Under Columbus, Georgia: What Folklore ErasesRoundup
tags: racism, Georgia, Southern history, Prohibition, public history, Vice
Bryan Banks is an assistant professor of history at Columbus State University in Columbus, Georgia. His current research focuses on Huguenot refugees during the French Enlightenment and French Revolution.
A mystery surrounds the historic Lion House and its basement passageway, in Columbus, Georgia. One story imagines a subterranean escape route designed to spirit away white settlers when the Creek tribes attacked early in the 19th century. Another insists bootleggers and booze smugglers supplied the nearby Racine Hotel with illicit substances during the Prohibition era. Still another imagines the house’s passageway as an entrance to a subterranean world of slave tunnels, used to connect slave-transport ships arriving on the Chattahoochee River to auction houses and holding pens. The passageways rumored to be under the Lion House—and under much of Columbus—are a macabre form of folklore that Columbusites willingly entertain.
The current owner of the Lion House, Brian Luedtke, is happy to let rumors about his property’s basement passageway simmer. I had heard most of these stories before I visited Luedtke’s house. In our email exchange leading up to our rendezvous, he never dispelled them. He invited me to his house, knowing full well that I wanted to see the passageway. After a full tour of the home, he refused to let me into the basement. He made his intentions clear: Secrets are more valuable than the truth. Secrets brought me to the house in the first place. Secrets breed interest in its history.
The Georgia state legislature established Columbus as a trading post in 1828. At that time the location was a bog full of mosquitoes, where Indigenous Creeks lived. There was also a creek, feeding into a pond situated in what is now the city center—roughly where the six-story SunTrust building stands today.1 When the river flooded, as it often did, it would swell over the dirt streets and connect the pond to the river. This created a kind of lagoon, right where the heart of downtown is today.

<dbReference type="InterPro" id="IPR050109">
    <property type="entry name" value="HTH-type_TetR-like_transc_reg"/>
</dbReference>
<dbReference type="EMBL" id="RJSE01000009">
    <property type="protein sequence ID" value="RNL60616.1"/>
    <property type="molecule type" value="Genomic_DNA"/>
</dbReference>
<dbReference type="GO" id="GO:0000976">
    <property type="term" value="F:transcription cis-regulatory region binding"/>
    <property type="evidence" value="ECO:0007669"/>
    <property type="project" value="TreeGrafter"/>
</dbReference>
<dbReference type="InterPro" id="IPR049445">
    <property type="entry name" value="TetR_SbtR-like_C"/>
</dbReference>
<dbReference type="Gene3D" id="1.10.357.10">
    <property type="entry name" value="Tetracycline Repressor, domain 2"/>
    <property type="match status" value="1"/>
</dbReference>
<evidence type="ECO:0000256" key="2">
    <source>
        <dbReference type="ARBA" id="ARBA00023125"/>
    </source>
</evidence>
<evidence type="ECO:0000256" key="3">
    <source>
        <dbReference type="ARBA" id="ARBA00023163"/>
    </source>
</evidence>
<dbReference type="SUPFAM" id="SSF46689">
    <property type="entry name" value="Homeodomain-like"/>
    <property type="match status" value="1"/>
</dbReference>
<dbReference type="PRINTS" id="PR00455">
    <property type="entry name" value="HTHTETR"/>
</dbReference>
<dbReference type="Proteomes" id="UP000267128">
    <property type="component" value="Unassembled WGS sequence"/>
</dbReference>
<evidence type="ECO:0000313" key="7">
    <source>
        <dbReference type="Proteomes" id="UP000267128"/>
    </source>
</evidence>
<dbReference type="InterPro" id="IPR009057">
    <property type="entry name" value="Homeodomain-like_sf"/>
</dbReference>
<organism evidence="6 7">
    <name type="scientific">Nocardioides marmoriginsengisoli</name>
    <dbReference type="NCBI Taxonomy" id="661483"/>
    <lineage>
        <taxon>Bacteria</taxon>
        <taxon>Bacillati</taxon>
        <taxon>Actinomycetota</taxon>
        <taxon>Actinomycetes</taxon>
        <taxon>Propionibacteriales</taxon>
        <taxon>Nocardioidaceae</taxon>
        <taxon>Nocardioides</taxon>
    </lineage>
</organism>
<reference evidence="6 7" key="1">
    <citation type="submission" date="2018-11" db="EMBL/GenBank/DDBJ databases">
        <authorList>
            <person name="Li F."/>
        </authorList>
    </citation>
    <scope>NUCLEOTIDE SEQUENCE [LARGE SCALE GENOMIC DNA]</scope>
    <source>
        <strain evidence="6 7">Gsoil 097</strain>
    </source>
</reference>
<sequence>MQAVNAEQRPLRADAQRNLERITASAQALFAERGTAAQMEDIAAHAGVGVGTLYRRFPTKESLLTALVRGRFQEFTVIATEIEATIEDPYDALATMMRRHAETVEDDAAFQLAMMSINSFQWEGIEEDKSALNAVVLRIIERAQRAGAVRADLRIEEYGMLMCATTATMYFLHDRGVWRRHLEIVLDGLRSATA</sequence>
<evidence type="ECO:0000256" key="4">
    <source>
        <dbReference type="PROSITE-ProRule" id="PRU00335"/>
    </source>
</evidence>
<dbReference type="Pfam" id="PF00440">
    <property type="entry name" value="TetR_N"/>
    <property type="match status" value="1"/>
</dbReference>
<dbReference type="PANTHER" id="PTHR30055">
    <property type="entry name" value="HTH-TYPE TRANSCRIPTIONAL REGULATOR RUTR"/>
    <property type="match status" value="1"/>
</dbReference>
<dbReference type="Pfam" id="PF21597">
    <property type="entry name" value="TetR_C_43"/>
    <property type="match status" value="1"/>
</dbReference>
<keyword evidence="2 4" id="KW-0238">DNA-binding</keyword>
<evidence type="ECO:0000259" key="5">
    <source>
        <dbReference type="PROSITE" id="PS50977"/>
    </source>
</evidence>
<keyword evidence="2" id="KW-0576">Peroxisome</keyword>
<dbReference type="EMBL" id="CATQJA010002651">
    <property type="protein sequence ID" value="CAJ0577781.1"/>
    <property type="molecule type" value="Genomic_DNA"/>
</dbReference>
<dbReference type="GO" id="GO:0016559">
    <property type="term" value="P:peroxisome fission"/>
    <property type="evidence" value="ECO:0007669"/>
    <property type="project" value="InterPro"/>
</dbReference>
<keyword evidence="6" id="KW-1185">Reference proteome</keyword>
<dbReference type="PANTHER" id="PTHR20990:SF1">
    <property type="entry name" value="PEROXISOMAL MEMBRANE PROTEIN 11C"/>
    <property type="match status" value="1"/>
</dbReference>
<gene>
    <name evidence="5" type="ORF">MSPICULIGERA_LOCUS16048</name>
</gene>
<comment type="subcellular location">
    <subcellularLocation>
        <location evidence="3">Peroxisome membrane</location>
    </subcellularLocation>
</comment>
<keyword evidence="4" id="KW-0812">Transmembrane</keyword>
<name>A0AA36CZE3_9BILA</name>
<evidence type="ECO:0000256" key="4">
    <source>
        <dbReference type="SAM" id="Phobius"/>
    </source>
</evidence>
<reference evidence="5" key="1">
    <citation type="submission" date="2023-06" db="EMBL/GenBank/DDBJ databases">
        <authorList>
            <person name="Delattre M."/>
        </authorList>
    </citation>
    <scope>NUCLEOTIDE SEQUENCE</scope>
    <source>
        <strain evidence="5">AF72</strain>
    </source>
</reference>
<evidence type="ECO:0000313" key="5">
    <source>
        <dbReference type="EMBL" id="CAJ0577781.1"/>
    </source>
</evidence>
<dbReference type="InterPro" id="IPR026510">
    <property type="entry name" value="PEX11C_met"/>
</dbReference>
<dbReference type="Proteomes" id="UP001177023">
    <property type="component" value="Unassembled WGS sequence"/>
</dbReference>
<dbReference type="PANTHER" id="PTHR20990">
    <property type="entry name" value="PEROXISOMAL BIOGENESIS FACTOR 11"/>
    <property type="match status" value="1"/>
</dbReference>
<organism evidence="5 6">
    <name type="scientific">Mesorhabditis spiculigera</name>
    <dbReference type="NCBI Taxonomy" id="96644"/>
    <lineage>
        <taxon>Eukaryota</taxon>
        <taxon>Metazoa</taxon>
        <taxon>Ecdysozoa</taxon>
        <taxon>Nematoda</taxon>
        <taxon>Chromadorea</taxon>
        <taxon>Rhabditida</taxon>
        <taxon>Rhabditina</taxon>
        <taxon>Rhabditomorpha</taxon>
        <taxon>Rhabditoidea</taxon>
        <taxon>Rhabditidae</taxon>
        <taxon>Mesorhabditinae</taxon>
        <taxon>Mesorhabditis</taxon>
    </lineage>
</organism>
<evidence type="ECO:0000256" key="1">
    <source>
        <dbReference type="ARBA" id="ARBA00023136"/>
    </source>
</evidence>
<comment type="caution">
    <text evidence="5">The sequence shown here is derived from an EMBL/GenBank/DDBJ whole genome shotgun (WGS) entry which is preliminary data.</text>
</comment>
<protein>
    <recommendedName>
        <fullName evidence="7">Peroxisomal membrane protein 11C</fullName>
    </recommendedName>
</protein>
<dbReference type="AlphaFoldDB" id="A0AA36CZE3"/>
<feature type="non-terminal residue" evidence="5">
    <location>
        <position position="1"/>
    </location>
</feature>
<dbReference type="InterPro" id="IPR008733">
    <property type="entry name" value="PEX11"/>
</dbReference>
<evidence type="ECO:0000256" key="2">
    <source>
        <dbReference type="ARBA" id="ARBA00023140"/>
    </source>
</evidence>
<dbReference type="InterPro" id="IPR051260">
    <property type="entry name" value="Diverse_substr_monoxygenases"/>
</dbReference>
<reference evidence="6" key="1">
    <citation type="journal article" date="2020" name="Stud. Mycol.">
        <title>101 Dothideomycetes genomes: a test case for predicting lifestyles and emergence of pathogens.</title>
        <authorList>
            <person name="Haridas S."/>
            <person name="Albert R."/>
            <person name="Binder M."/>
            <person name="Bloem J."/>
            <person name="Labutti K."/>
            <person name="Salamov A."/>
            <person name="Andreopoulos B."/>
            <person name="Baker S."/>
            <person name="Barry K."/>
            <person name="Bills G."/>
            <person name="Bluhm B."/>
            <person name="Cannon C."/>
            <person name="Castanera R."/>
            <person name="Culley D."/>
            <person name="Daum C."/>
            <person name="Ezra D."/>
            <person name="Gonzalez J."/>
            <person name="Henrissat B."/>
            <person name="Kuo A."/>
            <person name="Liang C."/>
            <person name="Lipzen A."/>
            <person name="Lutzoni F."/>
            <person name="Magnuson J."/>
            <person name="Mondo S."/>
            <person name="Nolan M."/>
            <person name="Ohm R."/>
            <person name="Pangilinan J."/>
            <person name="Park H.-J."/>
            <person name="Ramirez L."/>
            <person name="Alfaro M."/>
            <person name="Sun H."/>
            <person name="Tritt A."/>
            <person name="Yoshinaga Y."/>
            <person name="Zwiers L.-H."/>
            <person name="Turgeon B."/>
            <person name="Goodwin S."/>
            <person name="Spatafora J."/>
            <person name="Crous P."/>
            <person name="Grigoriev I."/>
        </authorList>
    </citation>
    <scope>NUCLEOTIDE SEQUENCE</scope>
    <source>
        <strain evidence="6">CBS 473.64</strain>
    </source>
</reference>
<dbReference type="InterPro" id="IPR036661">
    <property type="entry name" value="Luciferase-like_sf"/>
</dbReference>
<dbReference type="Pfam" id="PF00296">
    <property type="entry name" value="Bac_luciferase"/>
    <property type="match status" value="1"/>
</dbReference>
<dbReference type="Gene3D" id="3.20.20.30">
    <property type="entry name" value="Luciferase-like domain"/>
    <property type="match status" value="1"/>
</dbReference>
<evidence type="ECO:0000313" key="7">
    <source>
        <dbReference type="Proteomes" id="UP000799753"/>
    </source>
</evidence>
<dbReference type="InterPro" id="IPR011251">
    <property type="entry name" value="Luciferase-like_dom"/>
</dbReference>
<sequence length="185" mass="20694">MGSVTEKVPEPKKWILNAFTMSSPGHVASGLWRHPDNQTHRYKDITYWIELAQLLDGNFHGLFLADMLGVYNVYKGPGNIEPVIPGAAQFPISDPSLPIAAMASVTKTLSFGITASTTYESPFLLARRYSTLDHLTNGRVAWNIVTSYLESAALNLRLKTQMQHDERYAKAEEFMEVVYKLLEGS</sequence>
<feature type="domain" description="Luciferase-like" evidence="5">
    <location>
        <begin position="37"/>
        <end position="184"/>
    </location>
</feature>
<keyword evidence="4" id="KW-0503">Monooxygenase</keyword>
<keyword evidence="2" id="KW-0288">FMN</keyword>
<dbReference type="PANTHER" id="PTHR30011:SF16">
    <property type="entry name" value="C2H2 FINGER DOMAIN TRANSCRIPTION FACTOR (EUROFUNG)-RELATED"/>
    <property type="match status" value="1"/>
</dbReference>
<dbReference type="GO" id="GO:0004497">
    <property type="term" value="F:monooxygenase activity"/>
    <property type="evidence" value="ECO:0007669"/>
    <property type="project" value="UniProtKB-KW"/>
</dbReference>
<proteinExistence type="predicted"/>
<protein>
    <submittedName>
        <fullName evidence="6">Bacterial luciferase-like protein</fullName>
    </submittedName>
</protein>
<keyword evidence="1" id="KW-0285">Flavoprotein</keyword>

In the minds of the white American settlers, the water stood in the way of progress and prosperity. So, they drained it.2
The Lion House sat just uphill, no more than three city blocks from where the pond was located. If the river spilled into the city creating a lagoon, and if that lagoon had a dock, and if that dock had a tunnel that led anywhere, the Lion House would be the logical place.
I found no evidence suggesting Dr. Thomas Hoxey, the original owner of the house, had worked with the enslavers in the city, nor was his home constructed during the most tumultuous years of fighting between the settlers and the Creek people. If not an escape hatch for Columbusites or an entrance to an underground system for transporting the enslaved for sale, then for what could this passageway have been used?
The Lion House has long been associated with illegal activity, and so, too, has the region. Columbus, like Phenix City across the river in Alabama, had its run of pimps, prostitutes, and underground gambling dens—a veritable Sodom and Gomorrah on the Chattahoochee.3
Prohibition activists started their work early in the city, even before the dawn of the 20th century. The supposed passageway was rumored to connect the house to the Racine Hotel. One imagines all sorts of illegally distilled spirits moving along the dark corridors from the house to the hotel. Records aren’t available for these activities, but a close examination of those that exist reveals a history of sex and alcohol on Georgia’s frontiers.4 This history, much like the place of slavery and Indigenous displacement, was buried underground and even floated across the river to Phenix City, where mob rule became so bad that Alabama leaders had to use martial law to “clean up” the streets in 1954.
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